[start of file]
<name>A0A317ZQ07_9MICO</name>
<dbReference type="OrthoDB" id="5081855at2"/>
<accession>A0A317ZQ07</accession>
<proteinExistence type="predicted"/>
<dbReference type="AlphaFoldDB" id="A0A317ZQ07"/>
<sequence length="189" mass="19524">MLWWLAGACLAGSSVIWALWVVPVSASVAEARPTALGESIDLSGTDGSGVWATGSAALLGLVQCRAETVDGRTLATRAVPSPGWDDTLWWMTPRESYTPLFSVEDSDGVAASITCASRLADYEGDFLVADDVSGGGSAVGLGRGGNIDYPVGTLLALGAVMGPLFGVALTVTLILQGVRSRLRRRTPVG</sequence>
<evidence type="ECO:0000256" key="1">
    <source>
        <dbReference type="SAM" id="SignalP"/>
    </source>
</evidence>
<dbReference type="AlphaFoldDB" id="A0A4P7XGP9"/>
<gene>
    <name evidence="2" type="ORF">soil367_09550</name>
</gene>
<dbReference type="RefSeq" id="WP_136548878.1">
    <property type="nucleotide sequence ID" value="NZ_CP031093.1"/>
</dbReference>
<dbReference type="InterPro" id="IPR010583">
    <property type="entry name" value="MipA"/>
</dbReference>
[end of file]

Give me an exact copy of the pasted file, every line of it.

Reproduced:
<name>A0A317ZQ07_9MICO</name>
<dbReference type="OrthoDB" id="5081855at2"/>
<accession>A0A317ZQ07</accession>
<proteinExistence type="predicted"/>
<dbReference type="AlphaFoldDB" id="A0A317ZQ07"/>
<sequence length="189" mass="19524">MLWWLAGACLAGSSVIWALWVVPVSASVAEARPTALGESIDLSGTDGSGVWATGSAALLGLVQCRAETVDGRTLATRAVPSPGWDDTLWWMTPRESYTPLFSVEDSDGVAASITCASRLADYEGDFLVADDVSGGGSAVGLGRGGNIDYPVGTLLALGAVMGPLFGVALTVTLILQGVRSRLRRRTPVG</sequence>
<evidence type="ECO:0000256" key="1">
    <source>
        <dbReference type="SAM" id="SignalP"/>
    </source>
</evidence>
<dbReference type="AlphaFoldDB" id="A0A4P7XGP9"/>
<gene>
    <name evidence="2" type="ORF">soil367_09550</name>
</gene>
<dbReference type="RefSeq" id="WP_136548878.1">
    <property type="nucleotide sequence ID" value="NZ_CP031093.1"/>
</dbReference>
<dbReference type="InterPro" id="IPR010583">
    <property type="entry name" value="MipA"/>
</dbReference>